Syndicates Taking Medical Schemes for Ride in South Africa

Crooked doctors and hospital admission clerks are at the centre of syndicates illegally benefiting from hospital cash plans, according to Discovery Health CEO Dr Jonathan Broomberg

Offered by companies such as Standard Bank, Old Mutual and Clientele Life, hospital cash plans can offer R5000 per day to patients that are hospitalised for more than a certain amount of days. Premiums can cost as little as R99 a month and are designed to help families cover the costs that come with serious illness, including loss of earnings. Patients usually also a medical aid to cover medical expenses..

Some cash-strapped families are colluding with syndicates that help them to admit a family member to hospital under false pretenses so that they can pocket an extra R10 000 to R15 000.

Read: Be SA's medical scheme champion

Meanwhile, medical schemes are left with a hospital bill that could be five times that, according to Broomberg, who says the country's largest medical scheme is cracking down on the practice.

What did Discovery health find out?

As part of a three-hospital survey, Discovery Health found that admission rates among their members with hospital cash plans were as much as 5.5% higher than members without such insurance. Hospital stays among cash plan members were also up to 60% longer, according to figures presented at a Discovery Health media summit held yesterday.

Discovery, insurance providers clamping down

" If we know you have a cash plan... we'll scrutinize more before we give an authorisation."

Discovery Health is already sharing information with several major hospital cash providers, which means the medical scheme knows which of its members also have the cash plans.

"We're trying to shut it off at the source," Broomberg said. "Now, if we know you have a cash plan, we are being more careful and we'll scrutinize more before we give an authorisation (for hospital admission)."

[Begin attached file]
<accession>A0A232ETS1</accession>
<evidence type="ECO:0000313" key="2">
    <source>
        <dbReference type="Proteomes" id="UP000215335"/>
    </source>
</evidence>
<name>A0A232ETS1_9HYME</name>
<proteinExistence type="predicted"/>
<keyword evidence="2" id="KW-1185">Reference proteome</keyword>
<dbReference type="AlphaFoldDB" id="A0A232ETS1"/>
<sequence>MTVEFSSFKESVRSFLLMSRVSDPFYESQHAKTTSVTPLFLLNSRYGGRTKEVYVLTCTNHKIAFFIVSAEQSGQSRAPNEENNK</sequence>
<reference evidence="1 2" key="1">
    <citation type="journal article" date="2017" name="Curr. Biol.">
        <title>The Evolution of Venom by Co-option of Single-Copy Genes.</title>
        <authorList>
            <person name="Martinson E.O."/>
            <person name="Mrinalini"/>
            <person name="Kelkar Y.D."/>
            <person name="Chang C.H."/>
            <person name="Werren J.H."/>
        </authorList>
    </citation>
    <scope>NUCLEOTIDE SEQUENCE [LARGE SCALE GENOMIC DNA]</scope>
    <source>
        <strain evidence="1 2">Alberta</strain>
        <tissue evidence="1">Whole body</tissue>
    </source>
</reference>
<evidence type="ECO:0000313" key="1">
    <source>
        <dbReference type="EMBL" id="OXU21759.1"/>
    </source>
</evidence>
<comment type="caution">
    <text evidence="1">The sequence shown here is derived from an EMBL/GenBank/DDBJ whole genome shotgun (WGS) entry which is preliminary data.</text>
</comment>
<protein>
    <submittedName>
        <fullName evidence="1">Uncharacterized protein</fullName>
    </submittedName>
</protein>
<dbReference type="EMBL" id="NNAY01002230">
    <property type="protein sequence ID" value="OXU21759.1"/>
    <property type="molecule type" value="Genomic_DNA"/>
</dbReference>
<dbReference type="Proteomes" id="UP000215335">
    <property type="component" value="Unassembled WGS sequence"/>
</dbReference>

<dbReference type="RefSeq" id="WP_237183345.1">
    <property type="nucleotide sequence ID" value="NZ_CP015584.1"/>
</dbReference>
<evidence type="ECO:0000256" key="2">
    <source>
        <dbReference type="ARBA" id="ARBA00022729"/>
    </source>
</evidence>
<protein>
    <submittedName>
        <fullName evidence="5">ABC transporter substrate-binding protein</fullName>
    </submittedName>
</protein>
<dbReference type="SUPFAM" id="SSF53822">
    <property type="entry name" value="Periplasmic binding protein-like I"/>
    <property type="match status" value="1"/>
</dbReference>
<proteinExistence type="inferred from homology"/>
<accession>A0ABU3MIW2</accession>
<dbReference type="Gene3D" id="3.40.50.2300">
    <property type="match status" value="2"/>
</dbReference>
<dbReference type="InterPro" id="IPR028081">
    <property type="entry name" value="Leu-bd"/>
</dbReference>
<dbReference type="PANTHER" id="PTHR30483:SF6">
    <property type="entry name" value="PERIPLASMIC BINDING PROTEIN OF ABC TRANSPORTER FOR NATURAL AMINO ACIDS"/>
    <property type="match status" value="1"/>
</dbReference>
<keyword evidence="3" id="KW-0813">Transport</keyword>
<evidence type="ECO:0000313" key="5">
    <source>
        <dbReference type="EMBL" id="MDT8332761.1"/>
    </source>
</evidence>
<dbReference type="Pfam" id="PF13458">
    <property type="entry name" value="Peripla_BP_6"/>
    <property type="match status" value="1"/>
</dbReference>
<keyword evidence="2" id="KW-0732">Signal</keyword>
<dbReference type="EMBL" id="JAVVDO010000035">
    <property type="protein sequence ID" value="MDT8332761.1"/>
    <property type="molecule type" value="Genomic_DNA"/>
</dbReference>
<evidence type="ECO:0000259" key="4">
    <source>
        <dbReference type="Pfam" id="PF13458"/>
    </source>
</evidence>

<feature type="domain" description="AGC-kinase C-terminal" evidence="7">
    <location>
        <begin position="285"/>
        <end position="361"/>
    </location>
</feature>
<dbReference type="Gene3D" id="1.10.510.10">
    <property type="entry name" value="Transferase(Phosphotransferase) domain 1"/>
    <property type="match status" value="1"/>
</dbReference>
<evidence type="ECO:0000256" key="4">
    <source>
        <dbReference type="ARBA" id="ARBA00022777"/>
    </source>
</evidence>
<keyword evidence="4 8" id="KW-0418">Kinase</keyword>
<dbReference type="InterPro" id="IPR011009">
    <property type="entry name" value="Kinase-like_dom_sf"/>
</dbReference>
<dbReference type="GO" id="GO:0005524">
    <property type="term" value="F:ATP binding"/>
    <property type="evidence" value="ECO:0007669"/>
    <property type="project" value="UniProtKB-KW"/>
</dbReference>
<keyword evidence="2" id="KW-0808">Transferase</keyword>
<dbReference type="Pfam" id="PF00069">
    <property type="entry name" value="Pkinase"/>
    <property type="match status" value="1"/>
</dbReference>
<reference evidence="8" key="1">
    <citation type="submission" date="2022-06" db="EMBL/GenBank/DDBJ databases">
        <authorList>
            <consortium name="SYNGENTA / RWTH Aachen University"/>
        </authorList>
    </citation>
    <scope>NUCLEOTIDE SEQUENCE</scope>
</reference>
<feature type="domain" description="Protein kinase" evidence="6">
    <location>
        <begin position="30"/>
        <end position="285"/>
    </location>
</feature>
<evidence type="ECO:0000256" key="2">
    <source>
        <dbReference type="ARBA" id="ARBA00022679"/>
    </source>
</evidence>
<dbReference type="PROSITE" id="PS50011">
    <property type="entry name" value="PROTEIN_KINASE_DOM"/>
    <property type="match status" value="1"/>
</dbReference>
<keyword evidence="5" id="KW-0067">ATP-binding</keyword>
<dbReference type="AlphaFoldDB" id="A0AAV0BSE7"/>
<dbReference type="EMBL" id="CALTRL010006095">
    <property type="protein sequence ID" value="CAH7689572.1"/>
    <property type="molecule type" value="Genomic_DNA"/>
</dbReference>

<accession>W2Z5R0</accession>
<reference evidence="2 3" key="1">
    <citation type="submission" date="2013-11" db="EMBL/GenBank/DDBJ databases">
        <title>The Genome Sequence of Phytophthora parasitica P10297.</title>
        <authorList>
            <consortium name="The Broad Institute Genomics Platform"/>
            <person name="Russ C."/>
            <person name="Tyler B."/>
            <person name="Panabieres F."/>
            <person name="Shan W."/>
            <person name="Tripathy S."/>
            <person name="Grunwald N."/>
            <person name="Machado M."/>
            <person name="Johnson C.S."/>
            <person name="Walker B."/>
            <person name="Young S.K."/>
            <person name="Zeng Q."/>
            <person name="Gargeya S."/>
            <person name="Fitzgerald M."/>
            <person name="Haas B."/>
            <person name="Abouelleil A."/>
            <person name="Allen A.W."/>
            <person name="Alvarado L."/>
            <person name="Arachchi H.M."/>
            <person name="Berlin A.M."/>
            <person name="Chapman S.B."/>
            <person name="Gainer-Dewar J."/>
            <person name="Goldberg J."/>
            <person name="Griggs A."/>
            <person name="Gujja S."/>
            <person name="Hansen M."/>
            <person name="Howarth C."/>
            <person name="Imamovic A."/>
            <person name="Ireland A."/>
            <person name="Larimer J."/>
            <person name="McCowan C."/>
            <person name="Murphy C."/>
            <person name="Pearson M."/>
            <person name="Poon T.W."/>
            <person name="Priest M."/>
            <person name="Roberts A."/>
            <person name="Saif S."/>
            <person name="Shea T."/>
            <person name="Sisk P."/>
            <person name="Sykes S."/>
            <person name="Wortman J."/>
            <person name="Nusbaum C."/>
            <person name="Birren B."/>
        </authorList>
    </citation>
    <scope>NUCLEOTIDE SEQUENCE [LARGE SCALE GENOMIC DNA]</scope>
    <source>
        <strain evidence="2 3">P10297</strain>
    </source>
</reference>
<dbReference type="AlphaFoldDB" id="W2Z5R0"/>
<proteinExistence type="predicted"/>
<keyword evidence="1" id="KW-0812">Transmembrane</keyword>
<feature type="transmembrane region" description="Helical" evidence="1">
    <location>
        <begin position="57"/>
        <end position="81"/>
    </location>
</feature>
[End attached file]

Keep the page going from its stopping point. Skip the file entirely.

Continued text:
Broomberg says Discovery has only been able to prove fraud involving doctors and patients in a small number of cases thus far. However, the scheme has unearthed some outlandishly brazen cases including that of a 48-year-old woman who was admitted, on average, once about every five weeks for a urinary tract infection during the course of two years.

Read: Medical scheme dependants: who qualifies?

Cases of this kind of fraud seem to be concentrated geographically, he added and KwaZulu-Natal seems to be at the heart of the trend.

Face the consequences

But Broomberg warns that members found to be defrauding Discovery will have their membership terminated while doctors will be brought before the Health Professions Council of South Africa. Discovery will also recoup its costs from the hospital where the fraud took place, he added.

In 2013, Discovery Health recovered R300 million in fraudulent claims - or almost one percent of members' total annual contributions and Broomberg expects this figure to grow.

"We're finding that the more bodies we throw at this work, the more (money) we are getting back," said Broomberg, adding that he expects the scheme to save R500 million annually as the scheme's forensic unit exposes and cracks down on more fraud.

Read more:

The most common ways in which both members defraud medical schemes
Robbing the medical scheme
Scam threatens medical schemes

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